- Stress test your portfolio. The best stress test that I have seen is a spreadsheet that accompanied an article called House of Cards produced by an investor called Ed Atkinson. It models all of the major recessions over the past 100 years and allows you to see how your portfolio would fare in each of them. I was very pleased to have a green light on my portfolio when I last did it. Drop me a line if you want a copy of the article and spreadsheet. Even if you don’t do this, model your portfolio with an interest rate at 5% higher than your mortgage and a 20% or more price drop. See what sort of shape you might be in in these circumstances and make plans to mitigate the position…probably by following many of my other suggestions here!
- Buy low, sell high. This sounds obvious but is very hard to do. What I really mean here is to try and avoid buying during the so-called ‘winner’s curse phase’ of the property cycle when the world’s tallest skyscrapers are going up and gazumping is being discussed by cabbies. There are ways to still buy at this time, for example if you can add genuine value, but do try and avoid buying at the peak of the market if possible.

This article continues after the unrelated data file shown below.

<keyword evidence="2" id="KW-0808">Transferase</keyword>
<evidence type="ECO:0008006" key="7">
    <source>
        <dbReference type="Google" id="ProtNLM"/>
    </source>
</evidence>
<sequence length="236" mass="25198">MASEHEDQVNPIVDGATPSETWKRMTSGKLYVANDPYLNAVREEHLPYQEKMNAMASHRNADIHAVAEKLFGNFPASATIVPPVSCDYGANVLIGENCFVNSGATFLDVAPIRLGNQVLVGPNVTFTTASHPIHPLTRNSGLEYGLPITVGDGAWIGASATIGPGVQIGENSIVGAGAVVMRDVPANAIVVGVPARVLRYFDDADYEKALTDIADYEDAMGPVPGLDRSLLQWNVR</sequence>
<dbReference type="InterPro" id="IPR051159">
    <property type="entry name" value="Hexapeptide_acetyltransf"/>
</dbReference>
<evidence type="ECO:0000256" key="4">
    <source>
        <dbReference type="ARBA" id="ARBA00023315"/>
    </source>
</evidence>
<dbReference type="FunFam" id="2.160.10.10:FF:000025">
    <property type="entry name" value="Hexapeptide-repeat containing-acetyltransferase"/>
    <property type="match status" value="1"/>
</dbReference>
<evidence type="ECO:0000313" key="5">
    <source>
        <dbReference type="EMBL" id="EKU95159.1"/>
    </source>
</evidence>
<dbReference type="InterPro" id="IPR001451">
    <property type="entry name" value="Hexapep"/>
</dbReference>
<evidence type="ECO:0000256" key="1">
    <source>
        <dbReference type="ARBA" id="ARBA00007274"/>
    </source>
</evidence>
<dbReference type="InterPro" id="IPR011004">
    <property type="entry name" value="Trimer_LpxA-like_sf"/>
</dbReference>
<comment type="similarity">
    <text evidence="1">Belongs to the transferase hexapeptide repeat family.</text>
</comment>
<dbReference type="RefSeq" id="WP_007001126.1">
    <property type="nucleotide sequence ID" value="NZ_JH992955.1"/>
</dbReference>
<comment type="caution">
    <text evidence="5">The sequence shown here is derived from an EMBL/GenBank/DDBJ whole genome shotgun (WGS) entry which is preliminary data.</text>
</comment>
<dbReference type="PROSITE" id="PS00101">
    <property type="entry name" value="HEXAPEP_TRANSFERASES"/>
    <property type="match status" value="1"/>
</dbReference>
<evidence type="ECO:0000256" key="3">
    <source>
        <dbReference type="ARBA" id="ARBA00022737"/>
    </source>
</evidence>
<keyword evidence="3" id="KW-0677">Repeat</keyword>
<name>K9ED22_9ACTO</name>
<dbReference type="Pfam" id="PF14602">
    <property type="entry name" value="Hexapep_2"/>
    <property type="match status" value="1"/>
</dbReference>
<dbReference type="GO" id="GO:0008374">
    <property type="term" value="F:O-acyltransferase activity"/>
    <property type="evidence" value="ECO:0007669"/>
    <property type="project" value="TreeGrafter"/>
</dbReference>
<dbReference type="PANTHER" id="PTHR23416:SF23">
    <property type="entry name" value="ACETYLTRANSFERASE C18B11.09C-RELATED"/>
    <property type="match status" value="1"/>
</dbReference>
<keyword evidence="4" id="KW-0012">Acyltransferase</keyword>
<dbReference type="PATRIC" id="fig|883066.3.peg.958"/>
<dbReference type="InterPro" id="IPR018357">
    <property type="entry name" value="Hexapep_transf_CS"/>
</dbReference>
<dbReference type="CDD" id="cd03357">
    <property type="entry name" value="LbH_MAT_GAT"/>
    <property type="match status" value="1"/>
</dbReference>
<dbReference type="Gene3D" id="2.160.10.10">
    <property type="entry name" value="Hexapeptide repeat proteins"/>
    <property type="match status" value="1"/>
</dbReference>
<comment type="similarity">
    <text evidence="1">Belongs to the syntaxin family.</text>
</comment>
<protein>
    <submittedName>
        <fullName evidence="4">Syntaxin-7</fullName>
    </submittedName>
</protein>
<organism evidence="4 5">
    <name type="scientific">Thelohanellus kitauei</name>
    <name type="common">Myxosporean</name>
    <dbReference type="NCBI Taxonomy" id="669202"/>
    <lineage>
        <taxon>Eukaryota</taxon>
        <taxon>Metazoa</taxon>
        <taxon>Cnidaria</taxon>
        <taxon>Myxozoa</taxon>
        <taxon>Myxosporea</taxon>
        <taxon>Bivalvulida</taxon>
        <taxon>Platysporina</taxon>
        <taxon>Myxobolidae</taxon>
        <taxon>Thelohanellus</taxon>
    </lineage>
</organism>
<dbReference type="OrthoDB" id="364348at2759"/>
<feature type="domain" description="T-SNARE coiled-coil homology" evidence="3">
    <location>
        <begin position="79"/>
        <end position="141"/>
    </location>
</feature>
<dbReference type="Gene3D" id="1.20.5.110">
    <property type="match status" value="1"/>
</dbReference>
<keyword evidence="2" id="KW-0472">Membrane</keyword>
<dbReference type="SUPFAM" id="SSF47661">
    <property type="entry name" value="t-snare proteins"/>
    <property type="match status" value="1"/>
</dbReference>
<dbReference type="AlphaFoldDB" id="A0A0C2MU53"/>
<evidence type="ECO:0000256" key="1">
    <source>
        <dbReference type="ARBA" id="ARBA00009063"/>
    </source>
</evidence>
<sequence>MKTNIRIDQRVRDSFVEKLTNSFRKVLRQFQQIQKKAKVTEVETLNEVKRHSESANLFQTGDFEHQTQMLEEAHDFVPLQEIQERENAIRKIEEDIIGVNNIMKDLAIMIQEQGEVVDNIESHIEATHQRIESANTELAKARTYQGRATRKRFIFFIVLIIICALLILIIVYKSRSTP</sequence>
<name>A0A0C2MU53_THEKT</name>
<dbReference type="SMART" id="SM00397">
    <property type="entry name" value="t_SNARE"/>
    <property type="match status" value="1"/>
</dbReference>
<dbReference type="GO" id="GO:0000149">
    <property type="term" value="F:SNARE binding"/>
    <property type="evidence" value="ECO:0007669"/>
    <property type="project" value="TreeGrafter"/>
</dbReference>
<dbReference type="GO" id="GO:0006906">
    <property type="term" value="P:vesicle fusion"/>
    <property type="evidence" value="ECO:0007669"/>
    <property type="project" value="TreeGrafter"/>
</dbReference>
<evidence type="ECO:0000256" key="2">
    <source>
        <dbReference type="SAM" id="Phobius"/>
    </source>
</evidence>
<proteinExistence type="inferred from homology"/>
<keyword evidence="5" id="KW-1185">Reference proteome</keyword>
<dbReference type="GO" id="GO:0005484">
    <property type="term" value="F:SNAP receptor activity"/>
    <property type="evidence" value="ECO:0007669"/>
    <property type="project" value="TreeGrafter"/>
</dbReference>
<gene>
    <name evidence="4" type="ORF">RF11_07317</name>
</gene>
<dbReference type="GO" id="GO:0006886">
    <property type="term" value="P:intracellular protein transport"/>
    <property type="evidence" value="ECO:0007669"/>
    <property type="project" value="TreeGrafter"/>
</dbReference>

So, there we are then…signs of a bubble and 10 ways to protect yourself when it happens. I will say this, bubbles happen with a combination of factors and not just one. So, if you see one of the warning signs that I have mentioned, for example, increases in interest rates or Brexit, then it does not automatically mean we are about to enter into a property bubble and see a housing crash! Just as a change in how you are feeling could indicate an illness, an upset stomach does not automatically mean you have appendicitis…it could just be a dodgy curry from the night before!
So, look for patterns, trends and clusters of the warning signs instead. If you start to see several warning signs starting to accumulate and add to one another, then perhaps it is time to take some defensive action and sit things out for a while.
Property Deal Tips
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Ok, in closing for today, you can of course email me email@example.com if you want to talk about anything from today’s show or more generally in property investing. Also, the show notes will be over at the website www.thepropertyvoice.net
But for now, all I want to say is thank you very much for listening once again this week and until next time on The Property Voice Podcast…it’s ciao ciao.